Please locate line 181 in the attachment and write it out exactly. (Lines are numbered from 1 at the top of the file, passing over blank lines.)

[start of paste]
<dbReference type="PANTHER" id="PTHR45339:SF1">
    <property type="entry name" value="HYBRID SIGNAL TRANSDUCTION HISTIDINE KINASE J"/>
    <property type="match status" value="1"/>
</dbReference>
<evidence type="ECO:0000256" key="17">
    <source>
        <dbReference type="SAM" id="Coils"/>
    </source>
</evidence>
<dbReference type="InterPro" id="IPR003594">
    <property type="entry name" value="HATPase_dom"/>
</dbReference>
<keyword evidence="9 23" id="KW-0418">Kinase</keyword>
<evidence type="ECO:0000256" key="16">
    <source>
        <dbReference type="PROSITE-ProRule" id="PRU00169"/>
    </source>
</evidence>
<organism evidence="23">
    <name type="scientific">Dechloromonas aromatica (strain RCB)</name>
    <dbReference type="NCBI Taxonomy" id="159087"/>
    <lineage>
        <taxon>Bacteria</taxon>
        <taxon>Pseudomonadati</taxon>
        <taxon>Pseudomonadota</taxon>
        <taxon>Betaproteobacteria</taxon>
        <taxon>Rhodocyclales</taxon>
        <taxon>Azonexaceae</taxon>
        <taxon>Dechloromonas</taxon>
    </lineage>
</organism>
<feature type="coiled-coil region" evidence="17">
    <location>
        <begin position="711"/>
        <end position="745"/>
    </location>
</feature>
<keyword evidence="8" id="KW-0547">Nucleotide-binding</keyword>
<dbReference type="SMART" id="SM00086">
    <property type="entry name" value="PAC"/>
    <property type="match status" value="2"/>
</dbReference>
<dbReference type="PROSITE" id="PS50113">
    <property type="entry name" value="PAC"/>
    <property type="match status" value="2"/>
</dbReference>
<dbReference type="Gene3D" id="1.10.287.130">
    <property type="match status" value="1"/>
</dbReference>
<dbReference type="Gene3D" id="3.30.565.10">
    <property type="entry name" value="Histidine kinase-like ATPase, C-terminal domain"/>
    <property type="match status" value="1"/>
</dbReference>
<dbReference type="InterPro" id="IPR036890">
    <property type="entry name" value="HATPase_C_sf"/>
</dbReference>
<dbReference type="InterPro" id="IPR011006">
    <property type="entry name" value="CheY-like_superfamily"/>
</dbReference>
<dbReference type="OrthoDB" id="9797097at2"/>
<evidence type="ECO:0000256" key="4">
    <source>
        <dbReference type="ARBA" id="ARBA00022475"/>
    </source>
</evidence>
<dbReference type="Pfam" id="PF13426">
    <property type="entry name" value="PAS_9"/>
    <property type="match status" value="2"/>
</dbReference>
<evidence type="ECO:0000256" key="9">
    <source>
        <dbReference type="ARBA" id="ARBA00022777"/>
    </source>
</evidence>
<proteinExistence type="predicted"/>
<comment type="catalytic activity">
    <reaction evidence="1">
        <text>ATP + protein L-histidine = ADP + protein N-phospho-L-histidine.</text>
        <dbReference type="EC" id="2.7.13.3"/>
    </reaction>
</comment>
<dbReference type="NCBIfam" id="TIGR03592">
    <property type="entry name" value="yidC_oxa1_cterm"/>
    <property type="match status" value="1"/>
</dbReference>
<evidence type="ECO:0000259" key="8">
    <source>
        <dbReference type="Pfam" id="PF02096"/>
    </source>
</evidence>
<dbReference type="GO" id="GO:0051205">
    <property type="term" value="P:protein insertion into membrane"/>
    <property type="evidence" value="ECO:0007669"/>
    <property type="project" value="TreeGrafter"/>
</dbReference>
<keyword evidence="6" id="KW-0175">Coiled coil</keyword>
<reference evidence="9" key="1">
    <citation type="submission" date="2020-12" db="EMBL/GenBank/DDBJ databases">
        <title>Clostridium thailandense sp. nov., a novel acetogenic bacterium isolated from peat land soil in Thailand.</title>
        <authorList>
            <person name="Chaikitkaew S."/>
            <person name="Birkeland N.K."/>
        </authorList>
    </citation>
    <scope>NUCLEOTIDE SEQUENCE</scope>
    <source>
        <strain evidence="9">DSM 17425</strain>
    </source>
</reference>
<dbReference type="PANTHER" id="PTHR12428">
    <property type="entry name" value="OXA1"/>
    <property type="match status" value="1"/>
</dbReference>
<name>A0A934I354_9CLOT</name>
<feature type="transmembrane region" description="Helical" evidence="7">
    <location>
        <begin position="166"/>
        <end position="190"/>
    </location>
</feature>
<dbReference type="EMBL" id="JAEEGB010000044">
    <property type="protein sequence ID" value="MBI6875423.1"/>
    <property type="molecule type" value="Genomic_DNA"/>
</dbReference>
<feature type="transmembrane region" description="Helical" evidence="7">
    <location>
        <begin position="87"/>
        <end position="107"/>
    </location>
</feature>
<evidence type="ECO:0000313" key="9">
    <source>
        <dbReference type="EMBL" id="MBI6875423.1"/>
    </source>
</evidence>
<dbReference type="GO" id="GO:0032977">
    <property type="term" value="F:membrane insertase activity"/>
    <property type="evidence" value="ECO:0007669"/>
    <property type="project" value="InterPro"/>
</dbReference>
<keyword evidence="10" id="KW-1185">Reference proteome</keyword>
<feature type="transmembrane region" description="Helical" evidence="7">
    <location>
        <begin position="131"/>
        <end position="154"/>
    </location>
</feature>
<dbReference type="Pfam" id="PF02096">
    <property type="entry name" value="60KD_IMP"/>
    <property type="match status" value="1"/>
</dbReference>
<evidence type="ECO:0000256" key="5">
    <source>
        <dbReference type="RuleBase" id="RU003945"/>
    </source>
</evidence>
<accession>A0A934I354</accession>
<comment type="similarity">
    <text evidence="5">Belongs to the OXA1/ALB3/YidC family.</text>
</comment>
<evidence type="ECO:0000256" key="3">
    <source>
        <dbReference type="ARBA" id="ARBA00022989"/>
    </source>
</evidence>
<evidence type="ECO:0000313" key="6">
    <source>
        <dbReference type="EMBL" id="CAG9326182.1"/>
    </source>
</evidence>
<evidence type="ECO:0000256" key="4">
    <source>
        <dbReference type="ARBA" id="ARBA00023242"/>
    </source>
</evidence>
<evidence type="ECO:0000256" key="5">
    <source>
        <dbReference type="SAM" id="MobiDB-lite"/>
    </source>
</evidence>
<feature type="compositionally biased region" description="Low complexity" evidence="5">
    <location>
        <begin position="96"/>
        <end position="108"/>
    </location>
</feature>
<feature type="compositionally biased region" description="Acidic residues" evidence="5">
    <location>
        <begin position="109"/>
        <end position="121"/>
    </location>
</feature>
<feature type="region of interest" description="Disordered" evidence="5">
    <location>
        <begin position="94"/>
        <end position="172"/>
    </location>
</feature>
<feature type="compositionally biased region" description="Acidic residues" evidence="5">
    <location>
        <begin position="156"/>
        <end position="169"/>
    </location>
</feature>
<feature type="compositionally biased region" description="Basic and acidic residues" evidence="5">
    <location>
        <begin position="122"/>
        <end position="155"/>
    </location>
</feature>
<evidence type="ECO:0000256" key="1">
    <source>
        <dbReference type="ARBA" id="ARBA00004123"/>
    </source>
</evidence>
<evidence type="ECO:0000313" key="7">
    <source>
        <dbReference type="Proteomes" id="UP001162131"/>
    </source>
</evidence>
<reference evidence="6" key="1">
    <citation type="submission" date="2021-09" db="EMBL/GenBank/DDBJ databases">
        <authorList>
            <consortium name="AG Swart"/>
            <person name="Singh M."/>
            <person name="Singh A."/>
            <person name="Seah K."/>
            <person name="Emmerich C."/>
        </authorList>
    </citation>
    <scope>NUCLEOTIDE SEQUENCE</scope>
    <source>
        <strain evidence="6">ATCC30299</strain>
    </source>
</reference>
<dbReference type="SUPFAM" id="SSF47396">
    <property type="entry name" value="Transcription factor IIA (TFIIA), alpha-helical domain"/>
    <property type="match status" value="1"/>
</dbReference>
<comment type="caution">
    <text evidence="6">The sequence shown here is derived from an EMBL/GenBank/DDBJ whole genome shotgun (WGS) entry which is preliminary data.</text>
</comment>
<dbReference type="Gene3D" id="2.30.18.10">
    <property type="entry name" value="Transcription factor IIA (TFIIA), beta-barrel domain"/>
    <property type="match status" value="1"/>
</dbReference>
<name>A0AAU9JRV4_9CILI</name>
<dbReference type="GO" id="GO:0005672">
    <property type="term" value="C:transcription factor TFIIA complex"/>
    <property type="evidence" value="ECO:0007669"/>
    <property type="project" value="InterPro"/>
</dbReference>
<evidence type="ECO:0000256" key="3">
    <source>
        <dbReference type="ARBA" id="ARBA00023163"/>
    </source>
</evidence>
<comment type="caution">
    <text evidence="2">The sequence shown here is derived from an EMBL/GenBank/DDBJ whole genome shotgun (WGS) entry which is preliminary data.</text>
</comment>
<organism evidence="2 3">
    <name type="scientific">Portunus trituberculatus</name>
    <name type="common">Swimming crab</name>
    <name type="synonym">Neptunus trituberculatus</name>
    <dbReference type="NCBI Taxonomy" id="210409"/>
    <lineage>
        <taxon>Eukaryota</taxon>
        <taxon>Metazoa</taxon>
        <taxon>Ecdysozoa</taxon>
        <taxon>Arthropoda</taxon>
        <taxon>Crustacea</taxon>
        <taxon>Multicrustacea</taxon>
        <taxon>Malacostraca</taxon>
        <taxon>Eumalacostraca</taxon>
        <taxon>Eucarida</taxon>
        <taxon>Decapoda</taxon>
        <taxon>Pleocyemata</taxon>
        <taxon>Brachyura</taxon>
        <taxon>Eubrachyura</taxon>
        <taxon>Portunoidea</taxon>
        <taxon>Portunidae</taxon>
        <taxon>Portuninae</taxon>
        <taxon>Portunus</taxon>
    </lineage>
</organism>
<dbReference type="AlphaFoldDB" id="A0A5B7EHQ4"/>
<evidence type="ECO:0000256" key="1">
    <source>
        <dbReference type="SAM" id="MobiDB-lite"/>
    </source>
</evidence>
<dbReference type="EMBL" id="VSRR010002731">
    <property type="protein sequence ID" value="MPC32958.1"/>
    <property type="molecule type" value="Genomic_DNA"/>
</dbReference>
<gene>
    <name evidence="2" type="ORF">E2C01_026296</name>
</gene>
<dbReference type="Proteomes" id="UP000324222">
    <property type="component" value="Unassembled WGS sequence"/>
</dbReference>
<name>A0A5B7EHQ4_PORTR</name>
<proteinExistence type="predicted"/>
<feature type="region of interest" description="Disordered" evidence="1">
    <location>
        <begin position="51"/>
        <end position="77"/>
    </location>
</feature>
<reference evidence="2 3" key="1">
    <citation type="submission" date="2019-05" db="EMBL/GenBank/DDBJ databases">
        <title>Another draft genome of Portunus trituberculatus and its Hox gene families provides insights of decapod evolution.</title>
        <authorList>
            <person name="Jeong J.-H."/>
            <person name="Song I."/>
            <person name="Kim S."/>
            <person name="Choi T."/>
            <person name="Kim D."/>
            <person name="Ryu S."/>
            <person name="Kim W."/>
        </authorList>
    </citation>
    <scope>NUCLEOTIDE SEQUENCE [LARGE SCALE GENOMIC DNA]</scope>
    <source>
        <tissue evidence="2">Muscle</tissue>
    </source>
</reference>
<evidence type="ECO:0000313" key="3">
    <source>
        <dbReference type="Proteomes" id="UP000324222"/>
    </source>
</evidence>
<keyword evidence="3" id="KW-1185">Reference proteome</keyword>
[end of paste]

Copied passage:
<feature type="compositionally biased region" description="Low complexity" evidence="5">